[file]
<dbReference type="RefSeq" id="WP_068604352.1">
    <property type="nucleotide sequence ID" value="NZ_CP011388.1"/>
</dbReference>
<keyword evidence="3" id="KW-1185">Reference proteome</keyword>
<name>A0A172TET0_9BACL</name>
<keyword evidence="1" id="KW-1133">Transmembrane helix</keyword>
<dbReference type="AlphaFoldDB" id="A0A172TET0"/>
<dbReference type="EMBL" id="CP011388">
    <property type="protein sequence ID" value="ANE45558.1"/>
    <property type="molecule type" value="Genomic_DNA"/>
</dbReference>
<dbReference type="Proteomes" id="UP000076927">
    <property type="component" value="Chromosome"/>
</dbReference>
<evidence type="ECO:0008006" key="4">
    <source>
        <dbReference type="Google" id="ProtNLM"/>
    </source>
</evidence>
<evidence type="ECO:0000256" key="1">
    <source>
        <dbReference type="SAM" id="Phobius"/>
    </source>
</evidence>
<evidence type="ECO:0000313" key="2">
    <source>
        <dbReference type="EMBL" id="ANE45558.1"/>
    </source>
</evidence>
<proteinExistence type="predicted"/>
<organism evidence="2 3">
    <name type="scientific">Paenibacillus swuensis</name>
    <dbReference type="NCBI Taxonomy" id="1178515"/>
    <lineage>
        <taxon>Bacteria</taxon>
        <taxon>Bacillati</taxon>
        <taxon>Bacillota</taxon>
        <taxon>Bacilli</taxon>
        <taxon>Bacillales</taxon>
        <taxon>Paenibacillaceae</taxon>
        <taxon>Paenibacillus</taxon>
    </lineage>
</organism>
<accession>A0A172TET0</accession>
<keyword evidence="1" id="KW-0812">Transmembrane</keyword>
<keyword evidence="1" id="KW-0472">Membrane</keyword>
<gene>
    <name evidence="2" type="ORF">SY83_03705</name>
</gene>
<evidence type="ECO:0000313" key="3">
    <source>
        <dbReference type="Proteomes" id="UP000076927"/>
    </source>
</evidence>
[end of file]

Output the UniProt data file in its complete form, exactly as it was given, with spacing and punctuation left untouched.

<dbReference type="RefSeq" id="WP_068604352.1">
    <property type="nucleotide sequence ID" value="NZ_CP011388.1"/>
</dbReference>
<keyword evidence="3" id="KW-1185">Reference proteome</keyword>
<name>A0A172TET0_9BACL</name>
<keyword evidence="1" id="KW-1133">Transmembrane helix</keyword>
<dbReference type="AlphaFoldDB" id="A0A172TET0"/>
<dbReference type="EMBL" id="CP011388">
    <property type="protein sequence ID" value="ANE45558.1"/>
    <property type="molecule type" value="Genomic_DNA"/>
</dbReference>
<dbReference type="Proteomes" id="UP000076927">
    <property type="component" value="Chromosome"/>
</dbReference>
<evidence type="ECO:0008006" key="4">
    <source>
        <dbReference type="Google" id="ProtNLM"/>
    </source>
</evidence>
<evidence type="ECO:0000256" key="1">
    <source>
        <dbReference type="SAM" id="Phobius"/>
    </source>
</evidence>
<evidence type="ECO:0000313" key="2">
    <source>
        <dbReference type="EMBL" id="ANE45558.1"/>
    </source>
</evidence>
<proteinExistence type="predicted"/>
<organism evidence="2 3">
    <name type="scientific">Paenibacillus swuensis</name>
    <dbReference type="NCBI Taxonomy" id="1178515"/>
    <lineage>
        <taxon>Bacteria</taxon>
        <taxon>Bacillati</taxon>
        <taxon>Bacillota</taxon>
        <taxon>Bacilli</taxon>
        <taxon>Bacillales</taxon>
        <taxon>Paenibacillaceae</taxon>
        <taxon>Paenibacillus</taxon>
    </lineage>
</organism>
<accession>A0A172TET0</accession>
<keyword evidence="1" id="KW-0812">Transmembrane</keyword>
<keyword evidence="1" id="KW-0472">Membrane</keyword>
<gene>
    <name evidence="2" type="ORF">SY83_03705</name>
</gene>
<evidence type="ECO:0000313" key="3">
    <source>
        <dbReference type="Proteomes" id="UP000076927"/>
    </source>
</evidence>